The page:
While the goal of breast augmentation in Toronto is to achieve the desired breast enhancement with one procedure, a percentage of patients will eventually wind up undergoing a second surgery. Usually, a second surgery is carried out many years after the first, and the most common reasons for this are:
1. Development of a capsular contracture
2. Deflation of an implant
3. Development of sagging and elongation of the breast with time, often in association with placement of large implants
Capsular contracture, the most common reason for a revision surgery, is the development of thickened scar tissue around a breast implant. This can lead to discomfort and a stiff, less natural feel to the implant
Deflation of an implant, which occurs because of rupture or leakage, is most obvious with saline implants, where shrinkage of the breast will occur rapidly over hours. In the case of silicone gel implants, rupture may require MRI imaging to detect.
Sagging and elongation of the breast happens as a part of aging and will be exacerbated in individuals who have large fluctuations in weight, and whom smoke. However, a cardinal contributing factor is the initial placement of overly large breast implants at the time of the first surgery. Large implants, over time, can cause thinning and laxity of the overlying skin, with increased visibility of the implant and rippling. These are some of the reasons why the decision about the size of an implant are so important in the initial surgery, and why I tend to more conservative recommendations with respect to the size of implant in the first place. In the United States, FDA statistics suggest a full 37% of breast implant revisions are due to an initial large implant size.
Other reasons for breast implant revision surgery include patient dissatisfaction with implant size, ie some patients will opt to revise to larger or smaller implants, and a subset of patients will opt for repeat surgery because of complications resulting in an undesirable result (ie implants that ride too high, or too low, asymmetric results, or other complications such as “double bubble” or “snoopy” appearance to the breasts).
Regardless of the reason for undergoing a revision of breast augmentation, the process starts with a detailed consultation with your surgeon. This will give you the opportunity to discuss at length the reasons for the revision. It is important to let your surgeon know what issues you have had with the previous surgical result, and also to discuss what result you wish to achieve with the second surgery, including what shape and size you would ideally like to be. After a physical examination in which your surgeon will evaluate the previous implants, carry out measurements of your chest wall, and assess your skin quality, he will make recommendations as to how best to proceed.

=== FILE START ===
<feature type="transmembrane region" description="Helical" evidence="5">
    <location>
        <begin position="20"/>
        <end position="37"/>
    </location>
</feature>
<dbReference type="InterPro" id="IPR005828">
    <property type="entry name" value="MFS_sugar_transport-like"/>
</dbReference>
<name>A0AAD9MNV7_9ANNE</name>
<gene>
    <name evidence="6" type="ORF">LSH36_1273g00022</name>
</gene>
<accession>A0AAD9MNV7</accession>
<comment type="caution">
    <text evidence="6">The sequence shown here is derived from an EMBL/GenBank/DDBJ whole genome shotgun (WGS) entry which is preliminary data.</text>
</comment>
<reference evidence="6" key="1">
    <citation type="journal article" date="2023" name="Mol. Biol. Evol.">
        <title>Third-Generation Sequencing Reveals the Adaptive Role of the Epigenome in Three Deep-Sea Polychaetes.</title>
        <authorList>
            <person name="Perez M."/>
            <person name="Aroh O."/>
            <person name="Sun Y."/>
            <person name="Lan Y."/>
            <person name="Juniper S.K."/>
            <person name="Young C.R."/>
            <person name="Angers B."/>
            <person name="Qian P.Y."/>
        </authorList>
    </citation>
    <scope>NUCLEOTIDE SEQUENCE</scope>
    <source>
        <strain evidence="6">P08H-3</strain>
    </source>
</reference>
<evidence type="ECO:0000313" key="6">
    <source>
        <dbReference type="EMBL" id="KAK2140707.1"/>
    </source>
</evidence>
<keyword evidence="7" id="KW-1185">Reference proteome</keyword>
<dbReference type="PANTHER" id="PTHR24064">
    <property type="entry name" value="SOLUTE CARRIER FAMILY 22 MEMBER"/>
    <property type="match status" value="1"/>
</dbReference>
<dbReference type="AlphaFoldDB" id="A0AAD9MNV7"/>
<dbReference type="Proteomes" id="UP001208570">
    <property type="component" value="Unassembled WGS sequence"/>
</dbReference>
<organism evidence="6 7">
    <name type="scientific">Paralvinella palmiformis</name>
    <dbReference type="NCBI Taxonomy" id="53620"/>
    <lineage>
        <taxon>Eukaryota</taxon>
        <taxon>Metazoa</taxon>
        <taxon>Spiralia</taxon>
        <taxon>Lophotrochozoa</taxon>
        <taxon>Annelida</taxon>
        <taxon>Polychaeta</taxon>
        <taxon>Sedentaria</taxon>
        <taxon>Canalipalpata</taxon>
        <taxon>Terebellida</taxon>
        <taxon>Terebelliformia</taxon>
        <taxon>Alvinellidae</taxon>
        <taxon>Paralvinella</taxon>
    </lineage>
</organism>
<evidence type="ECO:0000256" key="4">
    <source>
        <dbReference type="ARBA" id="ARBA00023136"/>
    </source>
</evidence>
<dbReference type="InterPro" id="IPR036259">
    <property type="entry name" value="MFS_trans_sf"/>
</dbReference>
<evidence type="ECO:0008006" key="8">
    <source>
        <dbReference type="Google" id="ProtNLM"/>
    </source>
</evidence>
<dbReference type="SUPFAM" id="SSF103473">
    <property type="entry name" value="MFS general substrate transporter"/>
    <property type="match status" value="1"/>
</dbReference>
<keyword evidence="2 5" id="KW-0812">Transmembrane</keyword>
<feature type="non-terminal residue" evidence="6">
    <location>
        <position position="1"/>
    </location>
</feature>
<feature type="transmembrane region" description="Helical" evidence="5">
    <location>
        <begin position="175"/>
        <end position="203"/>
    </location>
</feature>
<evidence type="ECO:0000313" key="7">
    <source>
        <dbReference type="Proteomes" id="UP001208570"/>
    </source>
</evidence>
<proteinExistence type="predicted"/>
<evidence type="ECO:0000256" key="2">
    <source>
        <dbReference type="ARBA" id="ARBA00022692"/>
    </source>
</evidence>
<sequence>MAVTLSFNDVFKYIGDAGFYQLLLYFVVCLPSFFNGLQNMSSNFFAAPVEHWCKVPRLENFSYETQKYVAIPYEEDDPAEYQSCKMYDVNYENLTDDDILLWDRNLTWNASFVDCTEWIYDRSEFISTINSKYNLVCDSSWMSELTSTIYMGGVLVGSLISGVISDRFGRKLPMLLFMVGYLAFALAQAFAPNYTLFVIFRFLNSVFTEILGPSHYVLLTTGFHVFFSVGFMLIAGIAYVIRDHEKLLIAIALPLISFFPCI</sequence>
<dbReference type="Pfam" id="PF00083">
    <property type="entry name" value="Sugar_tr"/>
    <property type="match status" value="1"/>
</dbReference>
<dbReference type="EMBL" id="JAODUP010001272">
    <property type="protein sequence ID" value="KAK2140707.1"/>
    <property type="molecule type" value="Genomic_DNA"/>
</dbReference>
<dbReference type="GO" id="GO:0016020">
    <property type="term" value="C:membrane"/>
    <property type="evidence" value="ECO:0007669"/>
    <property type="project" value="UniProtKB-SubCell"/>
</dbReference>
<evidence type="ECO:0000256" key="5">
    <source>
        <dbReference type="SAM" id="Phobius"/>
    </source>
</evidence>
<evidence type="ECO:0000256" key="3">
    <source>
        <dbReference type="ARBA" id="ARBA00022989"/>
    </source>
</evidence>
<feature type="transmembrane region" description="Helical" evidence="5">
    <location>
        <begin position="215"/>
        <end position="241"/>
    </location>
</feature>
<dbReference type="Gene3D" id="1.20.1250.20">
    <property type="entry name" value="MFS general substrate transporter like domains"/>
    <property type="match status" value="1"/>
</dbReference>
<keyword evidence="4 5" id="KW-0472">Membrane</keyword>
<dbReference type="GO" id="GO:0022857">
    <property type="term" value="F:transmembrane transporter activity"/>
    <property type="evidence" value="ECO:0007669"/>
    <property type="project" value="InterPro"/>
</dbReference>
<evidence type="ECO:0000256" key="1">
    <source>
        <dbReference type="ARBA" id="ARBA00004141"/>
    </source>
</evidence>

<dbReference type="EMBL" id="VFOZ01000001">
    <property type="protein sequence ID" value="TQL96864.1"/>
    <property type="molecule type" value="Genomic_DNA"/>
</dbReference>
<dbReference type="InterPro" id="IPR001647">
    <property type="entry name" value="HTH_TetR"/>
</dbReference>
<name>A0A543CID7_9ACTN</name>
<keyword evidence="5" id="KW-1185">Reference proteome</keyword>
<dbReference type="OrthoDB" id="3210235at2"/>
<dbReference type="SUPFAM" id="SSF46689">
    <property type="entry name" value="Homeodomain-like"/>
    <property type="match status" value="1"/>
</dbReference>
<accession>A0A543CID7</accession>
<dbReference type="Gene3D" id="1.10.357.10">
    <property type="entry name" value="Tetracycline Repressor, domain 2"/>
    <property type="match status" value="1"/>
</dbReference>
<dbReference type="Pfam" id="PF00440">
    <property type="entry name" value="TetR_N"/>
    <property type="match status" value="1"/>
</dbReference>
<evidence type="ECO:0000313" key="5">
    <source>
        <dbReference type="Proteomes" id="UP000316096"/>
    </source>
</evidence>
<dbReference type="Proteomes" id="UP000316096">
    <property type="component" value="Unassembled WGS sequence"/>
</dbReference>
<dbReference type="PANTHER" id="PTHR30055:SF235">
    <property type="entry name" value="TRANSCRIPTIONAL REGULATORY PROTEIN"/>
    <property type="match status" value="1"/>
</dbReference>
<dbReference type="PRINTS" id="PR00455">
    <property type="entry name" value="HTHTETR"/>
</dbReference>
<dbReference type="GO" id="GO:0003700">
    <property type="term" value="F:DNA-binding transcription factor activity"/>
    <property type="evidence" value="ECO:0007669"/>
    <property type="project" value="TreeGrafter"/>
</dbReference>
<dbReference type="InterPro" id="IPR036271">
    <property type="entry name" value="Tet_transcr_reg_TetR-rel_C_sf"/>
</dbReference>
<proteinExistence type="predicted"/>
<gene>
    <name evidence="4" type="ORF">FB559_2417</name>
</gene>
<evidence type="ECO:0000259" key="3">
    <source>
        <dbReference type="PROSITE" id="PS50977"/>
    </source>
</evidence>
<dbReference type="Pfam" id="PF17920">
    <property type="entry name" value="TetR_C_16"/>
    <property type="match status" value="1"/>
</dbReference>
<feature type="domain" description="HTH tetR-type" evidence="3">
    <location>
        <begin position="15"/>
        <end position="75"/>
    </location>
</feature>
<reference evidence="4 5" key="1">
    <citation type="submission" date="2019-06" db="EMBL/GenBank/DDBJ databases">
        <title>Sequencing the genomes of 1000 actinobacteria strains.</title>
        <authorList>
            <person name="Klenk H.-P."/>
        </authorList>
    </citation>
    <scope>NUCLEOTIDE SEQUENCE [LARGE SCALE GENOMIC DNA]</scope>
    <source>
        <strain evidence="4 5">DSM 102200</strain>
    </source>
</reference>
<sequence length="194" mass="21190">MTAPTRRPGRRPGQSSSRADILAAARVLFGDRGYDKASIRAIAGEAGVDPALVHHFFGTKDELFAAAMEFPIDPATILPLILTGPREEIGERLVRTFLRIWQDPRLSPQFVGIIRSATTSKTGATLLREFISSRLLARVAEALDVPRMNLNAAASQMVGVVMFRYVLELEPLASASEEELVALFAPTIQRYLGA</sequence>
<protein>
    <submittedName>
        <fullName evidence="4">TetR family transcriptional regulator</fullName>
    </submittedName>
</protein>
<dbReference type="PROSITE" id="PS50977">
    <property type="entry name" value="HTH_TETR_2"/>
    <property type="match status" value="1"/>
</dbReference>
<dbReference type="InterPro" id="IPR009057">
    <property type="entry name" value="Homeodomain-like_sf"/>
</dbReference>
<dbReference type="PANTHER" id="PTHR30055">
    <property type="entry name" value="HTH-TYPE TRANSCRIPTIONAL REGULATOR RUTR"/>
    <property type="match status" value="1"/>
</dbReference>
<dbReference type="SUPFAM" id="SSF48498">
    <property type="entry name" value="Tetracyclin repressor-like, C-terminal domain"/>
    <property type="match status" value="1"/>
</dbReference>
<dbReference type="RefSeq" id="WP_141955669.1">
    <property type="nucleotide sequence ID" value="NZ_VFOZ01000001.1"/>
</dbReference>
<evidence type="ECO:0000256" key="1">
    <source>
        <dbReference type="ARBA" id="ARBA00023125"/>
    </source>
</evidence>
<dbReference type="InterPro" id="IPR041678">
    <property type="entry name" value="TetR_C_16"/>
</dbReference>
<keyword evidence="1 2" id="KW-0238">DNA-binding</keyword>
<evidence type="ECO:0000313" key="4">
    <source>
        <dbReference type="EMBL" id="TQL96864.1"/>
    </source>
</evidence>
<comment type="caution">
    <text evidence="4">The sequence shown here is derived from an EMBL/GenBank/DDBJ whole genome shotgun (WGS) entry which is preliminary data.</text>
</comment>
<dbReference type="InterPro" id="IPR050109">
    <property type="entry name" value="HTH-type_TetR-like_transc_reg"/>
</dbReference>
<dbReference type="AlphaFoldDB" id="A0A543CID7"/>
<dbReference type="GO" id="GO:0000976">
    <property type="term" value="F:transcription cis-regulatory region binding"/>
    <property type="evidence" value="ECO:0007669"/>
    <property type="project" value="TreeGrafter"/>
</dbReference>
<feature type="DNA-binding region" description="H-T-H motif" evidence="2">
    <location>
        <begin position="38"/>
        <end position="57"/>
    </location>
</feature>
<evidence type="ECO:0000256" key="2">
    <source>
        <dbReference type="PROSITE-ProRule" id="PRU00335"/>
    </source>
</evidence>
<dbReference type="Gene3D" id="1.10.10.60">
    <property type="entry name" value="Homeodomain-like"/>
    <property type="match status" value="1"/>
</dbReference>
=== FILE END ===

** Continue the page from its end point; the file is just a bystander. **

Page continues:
Often, to achieve an improved result the second time around, it is advisable to opt for a different “pocket” for the implants in a revision surgery. This means that if you previously had implants placed above the muscle, it may be recommended for you to go below the muscle in the second procedure, and vice versa.
It is also generally true that many surgeons will prefer an inframammary approach, with an incision below the breast, in the crease, for revision surgery. This is because other approaches, such as periareolar, or through the axilla, will not give the surgeon sufficient visualization of the previous implant and the tissues.
There may also be specific considerations in revision surgery that could prompt your surgeon’s preference for a particular implant. For example, smooth implants are presently the most popular choice for first-time breast augmentations. However, in an individual who has developed capsular contractures, there may be good reason to choose a textured implant the second time around, especially if one is going above the muscle. There is literature to suggest that in this location, textured implants are less likely to be associated with contracture.
As mentioned, some women entertain a second breast augmentation surgery because they are not happy with the size of their bust after their initial procedure. Some women request placement of larger implants. This may be an option, but it is not always possible. The maximum size of implants for a given individual is limited by that person’s chest dimensions. If a larger implant size is not feasible, another option may be to replace the implants with ones of a higher “profile”, in which projection from the chest wall is greater, thereby giving the impression of a larger breast size, even though the overall breast volume remains the same.
It is also important to recognize that, the second time around, it may be necessary to undergo a breast lift. This is especially true in women who have developed drooping, pendulous breasts after undergoing previous placement of large implants. Even when drooping is not extreme, in those who have decided to go with significantly smaller implants for their revision, a lift may be necessary. Sometimes, when implants have been placed sub-glandular (above the muscle), they may not sit high on the chest wall, and a breast lift may be necessary to give the elevated appearance a patient is wanting.
For any breast surgery, it is, of course, important to choose a surgeon who has specific expertise, and this is doubly true for breast augmentation revision surgery, where there are unique challenges and increased complexity. As an experienced breast augmentation revision surgeon, I like to have an extensive discussion with my patients and lay out all their options. The good news about revision surgery is that, as decades go by, newer, better implants and techniques are being developed, which will hopefully mean more options and improved outcomes as time goes by.